NEW ZEALAND'S JUDICIAL SYSTEM HAS DECIDED, AFTER ALL THIS TIME, that is is fair to send citizen Kim Dotcom to the US and meet its extradition demands.
This is something that Dotcom has been fighting for some time, and we must admit that it has come as something of a shock to us. The case against Dotcom has been proved to be a bit lacking, and he does have the kind of legal backing that we would want in these circumstances.
The ruling is a murky one. It was delivered by the Auckland High Court and ruled that Dotcom could now be extradited to the United States due to allegations of wire fraud, copyright infringement, conspiracy to commit racketeering, and money laundering. He was found guilty of 13 counts in all.
However, the judge admitted that an earlier ruling, or which this was a review, was flawed in the first place because New Zealand does not have the kind of copyright laws that would make Dotcom a candidate for extradition.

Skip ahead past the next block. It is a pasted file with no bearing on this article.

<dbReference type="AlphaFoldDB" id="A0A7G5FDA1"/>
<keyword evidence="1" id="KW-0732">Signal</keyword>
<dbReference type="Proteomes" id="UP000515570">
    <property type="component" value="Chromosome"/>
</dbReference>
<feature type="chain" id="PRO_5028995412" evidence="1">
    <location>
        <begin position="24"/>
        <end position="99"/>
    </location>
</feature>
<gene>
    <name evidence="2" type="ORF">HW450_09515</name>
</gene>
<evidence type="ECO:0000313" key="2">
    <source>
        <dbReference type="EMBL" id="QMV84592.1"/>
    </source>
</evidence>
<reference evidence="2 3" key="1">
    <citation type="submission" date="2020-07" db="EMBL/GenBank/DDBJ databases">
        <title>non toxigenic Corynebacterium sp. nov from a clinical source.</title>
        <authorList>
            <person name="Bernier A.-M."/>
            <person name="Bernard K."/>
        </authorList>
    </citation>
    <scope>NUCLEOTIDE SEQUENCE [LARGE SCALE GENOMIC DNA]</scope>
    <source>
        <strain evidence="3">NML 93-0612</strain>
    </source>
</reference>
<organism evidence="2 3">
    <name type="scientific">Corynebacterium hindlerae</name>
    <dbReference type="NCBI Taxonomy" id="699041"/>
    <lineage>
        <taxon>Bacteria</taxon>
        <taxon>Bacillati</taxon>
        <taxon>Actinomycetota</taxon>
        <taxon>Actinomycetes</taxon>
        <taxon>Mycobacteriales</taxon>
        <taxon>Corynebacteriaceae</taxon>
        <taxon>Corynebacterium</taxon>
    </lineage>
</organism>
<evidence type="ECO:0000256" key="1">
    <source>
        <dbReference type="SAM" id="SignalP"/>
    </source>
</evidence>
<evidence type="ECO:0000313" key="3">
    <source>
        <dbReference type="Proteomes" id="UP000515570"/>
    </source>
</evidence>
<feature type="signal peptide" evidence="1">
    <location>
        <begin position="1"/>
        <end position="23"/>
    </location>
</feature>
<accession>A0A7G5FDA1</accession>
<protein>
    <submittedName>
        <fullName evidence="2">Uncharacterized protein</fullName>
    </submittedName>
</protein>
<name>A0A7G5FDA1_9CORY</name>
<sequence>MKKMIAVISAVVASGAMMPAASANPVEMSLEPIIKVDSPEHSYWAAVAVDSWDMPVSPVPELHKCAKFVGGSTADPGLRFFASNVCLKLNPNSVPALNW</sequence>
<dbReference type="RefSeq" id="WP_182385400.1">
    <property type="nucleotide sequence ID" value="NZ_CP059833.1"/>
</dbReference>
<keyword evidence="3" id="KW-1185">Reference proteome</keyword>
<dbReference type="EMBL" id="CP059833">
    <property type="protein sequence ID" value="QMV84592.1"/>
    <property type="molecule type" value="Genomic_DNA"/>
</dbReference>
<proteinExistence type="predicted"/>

Extradition Judgement in a nutshell:— Kim Dotcom (@KimDotcom) February 20, 2017
We won but we lost anyway ⚖️🚽
Of course, Dotcom will be appealing against this, and does not expect to be travelling to the US anytime soon. A statement from his legal team makes this clear, explaining that the copyright thing is a problem, and that such a decision will have ramifications for all of New Zealand's ISPs.
The implication is that Dotcom is being done for fraud because of activities that Megaupload users carried out, that could apply to any ISP that has peer to peer type punters.
Dear New Zealand ISPs, based on today's High Court ruling you're Fraudsters. If your users engage in copyright infringement, call a lawyer.— Kim Dotcom (@KimDotcom) February 20, 2017
"Whilst many have struggled to get beyond the United States' hype in this politically charged and misunderstood case, an objective observer will now realise that there is much more to this case than they were previously informed of from the District Court judgment," said Ron Mansfield, barrister.
"Whether Kim has committed an offence under New Zealand copyright law has finally now been answered in his favour; he has not. Whether our law should still permit him to be extradited to the United States under an Act that has no interest in copyright, is the question that remains now to be answered by our Courts. We say no and we are confident that this must be right." µ
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